Buzzards circling overhead, the plastics M&A market lurched through 2009 like a disoriented Frankenstein monster, nearly sun-blind and suffering from overexposure.
For 2010, watchers believe the market may have found an oasis — or at least a bag of IV fluids large enough to ward off dehydration.
Industry pros contacted by Plastics News for this week's M&A special report said they expect private equity to play a larger role this year — and they apparently weren't kidding. Two more such deals have gone public just since Jan. 18, with Castle Harlan Inc. buying both PVC Container Corp. and Pretium Packaging LLC, and Asparron Capital LLC picking up injection molder Cosmetic Specialties Inc.
Private equity firms have spent the last two years sitting on their hands as cash continued to flow into their pockets. Few investments have seemed safe, but now investors are getting antsy. Any business with decent returns and solid cash flow has a good chance of being a target for acquisition in 2010.
In the publicly held world, compounder/distributor A. Schulman Inc. faced a similar situation late last year, with a good chunk of cash on hand, as its European unit had flourished even as its North American efforts were struggling. Not wanting to disappoint investors — who publicly had assailed the company twice in recent years — Schulman execs grabbed several large sacks adorned with dollar signs, and $200 million later, held the keys to ICO Inc., a specialty compounder with a sizable presence in rotational molding.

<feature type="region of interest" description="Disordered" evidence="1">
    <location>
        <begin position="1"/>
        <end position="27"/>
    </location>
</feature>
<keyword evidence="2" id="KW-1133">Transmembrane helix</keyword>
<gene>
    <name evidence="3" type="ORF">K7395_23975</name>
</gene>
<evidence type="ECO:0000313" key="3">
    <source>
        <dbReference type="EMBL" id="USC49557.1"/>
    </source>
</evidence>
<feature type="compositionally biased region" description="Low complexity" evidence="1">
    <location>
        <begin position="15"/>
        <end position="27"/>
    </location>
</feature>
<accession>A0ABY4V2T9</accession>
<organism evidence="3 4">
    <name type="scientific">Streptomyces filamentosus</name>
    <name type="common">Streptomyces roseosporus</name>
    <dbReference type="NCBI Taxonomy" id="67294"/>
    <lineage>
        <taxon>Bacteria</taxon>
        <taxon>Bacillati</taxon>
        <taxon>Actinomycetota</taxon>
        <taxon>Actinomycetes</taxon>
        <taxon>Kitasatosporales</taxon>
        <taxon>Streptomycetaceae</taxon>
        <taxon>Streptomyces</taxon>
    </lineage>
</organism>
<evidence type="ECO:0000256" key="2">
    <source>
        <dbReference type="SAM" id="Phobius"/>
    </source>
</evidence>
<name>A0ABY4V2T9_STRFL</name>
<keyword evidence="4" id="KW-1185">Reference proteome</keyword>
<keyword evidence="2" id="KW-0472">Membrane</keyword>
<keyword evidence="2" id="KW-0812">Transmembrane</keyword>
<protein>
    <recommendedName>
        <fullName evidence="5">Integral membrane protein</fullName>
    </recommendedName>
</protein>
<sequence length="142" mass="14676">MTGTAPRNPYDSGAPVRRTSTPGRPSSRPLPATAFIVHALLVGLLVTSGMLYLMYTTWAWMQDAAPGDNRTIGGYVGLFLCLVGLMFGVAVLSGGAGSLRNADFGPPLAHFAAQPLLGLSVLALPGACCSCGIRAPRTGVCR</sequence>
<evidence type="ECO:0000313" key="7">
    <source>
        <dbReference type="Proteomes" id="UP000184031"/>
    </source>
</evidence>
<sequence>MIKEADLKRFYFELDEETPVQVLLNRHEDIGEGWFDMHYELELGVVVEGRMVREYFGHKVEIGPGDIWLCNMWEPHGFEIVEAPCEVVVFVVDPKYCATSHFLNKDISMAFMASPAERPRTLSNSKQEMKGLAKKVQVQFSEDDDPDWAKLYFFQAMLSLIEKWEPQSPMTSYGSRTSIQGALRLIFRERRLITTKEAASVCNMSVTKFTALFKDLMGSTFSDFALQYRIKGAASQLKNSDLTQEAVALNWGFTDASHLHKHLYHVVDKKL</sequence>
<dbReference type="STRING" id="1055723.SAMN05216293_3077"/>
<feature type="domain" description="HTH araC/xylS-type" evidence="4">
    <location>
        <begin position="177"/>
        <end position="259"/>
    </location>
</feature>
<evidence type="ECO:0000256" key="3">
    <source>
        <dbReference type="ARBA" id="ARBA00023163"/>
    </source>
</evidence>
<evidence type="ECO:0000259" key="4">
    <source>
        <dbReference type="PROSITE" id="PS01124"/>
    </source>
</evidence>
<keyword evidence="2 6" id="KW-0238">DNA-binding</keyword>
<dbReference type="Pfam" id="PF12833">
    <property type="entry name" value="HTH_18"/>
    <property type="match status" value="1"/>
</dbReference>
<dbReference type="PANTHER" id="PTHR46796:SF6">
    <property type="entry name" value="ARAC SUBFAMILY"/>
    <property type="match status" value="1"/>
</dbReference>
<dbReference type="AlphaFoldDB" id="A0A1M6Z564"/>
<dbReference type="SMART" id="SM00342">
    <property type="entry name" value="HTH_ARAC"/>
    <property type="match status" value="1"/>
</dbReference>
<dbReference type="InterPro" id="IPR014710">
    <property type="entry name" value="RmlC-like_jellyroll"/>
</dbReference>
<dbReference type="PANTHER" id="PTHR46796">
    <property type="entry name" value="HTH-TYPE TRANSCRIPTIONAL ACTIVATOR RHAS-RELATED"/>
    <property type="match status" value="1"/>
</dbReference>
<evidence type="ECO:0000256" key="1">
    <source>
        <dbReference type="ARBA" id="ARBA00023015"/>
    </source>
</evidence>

To be precise, the powers-that-be at Schulman used cash for only half the deal, making up the rest in stock. But make no mistake, this definitely was a case of redemption through acquisition.
Schulman and others — including serial acquirers like Berry Plastics Corp., Sigma Plastics Group, Spell Capital, Wind Point Partners and Riverside Group — may have to dig a little deeper to make deals in 2010, as most pros quoted in this week's stories feel the worst of the distressed deals have vanished, their bleached bones drying to dust before being whisked away by the winds of commerce.
One of the last true bargains may have changed hands recently as Radici Group paid less than $6 million for Michael Day Enterprises Inc., a compounder and recycler that rang up sales of almost $45 million in its last fiscal year. If the auto market makes even a mild comeback, the Big Three work MDE had accumulated in 20-plus years will more than cover Radici's purchase price.
But even with damaged, dinged and dented plastics firms being hustled off the lot, plenty of small to midsized firms that have stuck to their niches remain. These firms have resisted the urge to follow trends or stay in markets well past their peak. At this point, I'd ask makers of CD cases and disposable cameras to raise their hands, but that would reveal their location to bill collectors.
The good folks who run these thriving companies might find themselves having lunch with some nice people from a private equity firm — or even from a competitor — in the weeks and months ahead. And if they do, you can be sure those business owners and operators will order appetizers.
Esposito is an Akron, Ohio-based Plastics News senior reporter.